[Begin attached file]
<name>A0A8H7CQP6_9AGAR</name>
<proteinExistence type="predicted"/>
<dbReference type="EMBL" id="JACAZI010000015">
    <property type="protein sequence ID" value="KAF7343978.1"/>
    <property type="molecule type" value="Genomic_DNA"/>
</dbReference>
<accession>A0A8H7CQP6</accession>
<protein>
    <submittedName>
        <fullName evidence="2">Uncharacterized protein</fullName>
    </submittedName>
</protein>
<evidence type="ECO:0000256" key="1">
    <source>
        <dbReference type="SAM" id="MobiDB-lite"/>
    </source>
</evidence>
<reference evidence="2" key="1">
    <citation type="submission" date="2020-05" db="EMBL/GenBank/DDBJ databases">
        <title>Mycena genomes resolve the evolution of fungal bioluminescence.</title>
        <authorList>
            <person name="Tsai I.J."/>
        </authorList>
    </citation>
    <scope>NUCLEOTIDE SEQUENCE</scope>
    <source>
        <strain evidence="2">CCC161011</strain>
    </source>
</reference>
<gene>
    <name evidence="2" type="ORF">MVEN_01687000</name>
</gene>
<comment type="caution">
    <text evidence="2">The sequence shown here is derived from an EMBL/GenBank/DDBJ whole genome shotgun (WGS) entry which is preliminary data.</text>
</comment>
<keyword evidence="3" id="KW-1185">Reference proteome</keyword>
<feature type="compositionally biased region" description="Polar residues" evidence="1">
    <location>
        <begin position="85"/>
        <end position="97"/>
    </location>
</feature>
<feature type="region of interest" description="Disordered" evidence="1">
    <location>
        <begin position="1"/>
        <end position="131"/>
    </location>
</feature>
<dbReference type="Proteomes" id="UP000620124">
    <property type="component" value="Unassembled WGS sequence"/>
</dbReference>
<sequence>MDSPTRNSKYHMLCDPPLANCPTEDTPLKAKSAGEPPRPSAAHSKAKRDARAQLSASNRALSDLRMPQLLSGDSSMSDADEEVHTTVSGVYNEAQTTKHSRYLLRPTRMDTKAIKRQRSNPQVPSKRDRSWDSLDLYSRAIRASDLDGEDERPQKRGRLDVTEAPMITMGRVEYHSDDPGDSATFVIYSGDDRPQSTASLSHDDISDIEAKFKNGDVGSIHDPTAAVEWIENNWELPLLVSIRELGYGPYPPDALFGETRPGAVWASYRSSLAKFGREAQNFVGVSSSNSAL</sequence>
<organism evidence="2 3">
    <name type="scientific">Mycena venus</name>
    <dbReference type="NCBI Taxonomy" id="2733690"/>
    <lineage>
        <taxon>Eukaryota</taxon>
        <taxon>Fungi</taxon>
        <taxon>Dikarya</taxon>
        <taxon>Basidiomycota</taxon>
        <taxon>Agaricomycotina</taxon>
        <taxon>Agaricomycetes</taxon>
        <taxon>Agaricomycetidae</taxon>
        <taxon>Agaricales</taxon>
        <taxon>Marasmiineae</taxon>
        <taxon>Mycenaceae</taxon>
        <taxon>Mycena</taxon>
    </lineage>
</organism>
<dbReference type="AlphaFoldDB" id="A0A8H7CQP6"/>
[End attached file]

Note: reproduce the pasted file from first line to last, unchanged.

<name>A0A8H7CQP6_9AGAR</name>
<proteinExistence type="predicted"/>
<dbReference type="EMBL" id="JACAZI010000015">
    <property type="protein sequence ID" value="KAF7343978.1"/>
    <property type="molecule type" value="Genomic_DNA"/>
</dbReference>
<accession>A0A8H7CQP6</accession>
<protein>
    <submittedName>
        <fullName evidence="2">Uncharacterized protein</fullName>
    </submittedName>
</protein>
<evidence type="ECO:0000256" key="1">
    <source>
        <dbReference type="SAM" id="MobiDB-lite"/>
    </source>
</evidence>
<reference evidence="2" key="1">
    <citation type="submission" date="2020-05" db="EMBL/GenBank/DDBJ databases">
        <title>Mycena genomes resolve the evolution of fungal bioluminescence.</title>
        <authorList>
            <person name="Tsai I.J."/>
        </authorList>
    </citation>
    <scope>NUCLEOTIDE SEQUENCE</scope>
    <source>
        <strain evidence="2">CCC161011</strain>
    </source>
</reference>
<gene>
    <name evidence="2" type="ORF">MVEN_01687000</name>
</gene>
<comment type="caution">
    <text evidence="2">The sequence shown here is derived from an EMBL/GenBank/DDBJ whole genome shotgun (WGS) entry which is preliminary data.</text>
</comment>
<keyword evidence="3" id="KW-1185">Reference proteome</keyword>
<feature type="compositionally biased region" description="Polar residues" evidence="1">
    <location>
        <begin position="85"/>
        <end position="97"/>
    </location>
</feature>
<feature type="region of interest" description="Disordered" evidence="1">
    <location>
        <begin position="1"/>
        <end position="131"/>
    </location>
</feature>
<dbReference type="Proteomes" id="UP000620124">
    <property type="component" value="Unassembled WGS sequence"/>
</dbReference>
<sequence>MDSPTRNSKYHMLCDPPLANCPTEDTPLKAKSAGEPPRPSAAHSKAKRDARAQLSASNRALSDLRMPQLLSGDSSMSDADEEVHTTVSGVYNEAQTTKHSRYLLRPTRMDTKAIKRQRSNPQVPSKRDRSWDSLDLYSRAIRASDLDGEDERPQKRGRLDVTEAPMITMGRVEYHSDDPGDSATFVIYSGDDRPQSTASLSHDDISDIEAKFKNGDVGSIHDPTAAVEWIENNWELPLLVSIRELGYGPYPPDALFGETRPGAVWASYRSSLAKFGREAQNFVGVSSSNSAL</sequence>
<organism evidence="2 3">
    <name type="scientific">Mycena venus</name>
    <dbReference type="NCBI Taxonomy" id="2733690"/>
    <lineage>
        <taxon>Eukaryota</taxon>
        <taxon>Fungi</taxon>
        <taxon>Dikarya</taxon>
        <taxon>Basidiomycota</taxon>
        <taxon>Agaricomycotina</taxon>
        <taxon>Agaricomycetes</taxon>
        <taxon>Agaricomycetidae</taxon>
        <taxon>Agaricales</taxon>
        <taxon>Marasmiineae</taxon>
        <taxon>Mycenaceae</taxon>
        <taxon>Mycena</taxon>
    </lineage>
</organism>
<dbReference type="AlphaFoldDB" id="A0A8H7CQP6"/>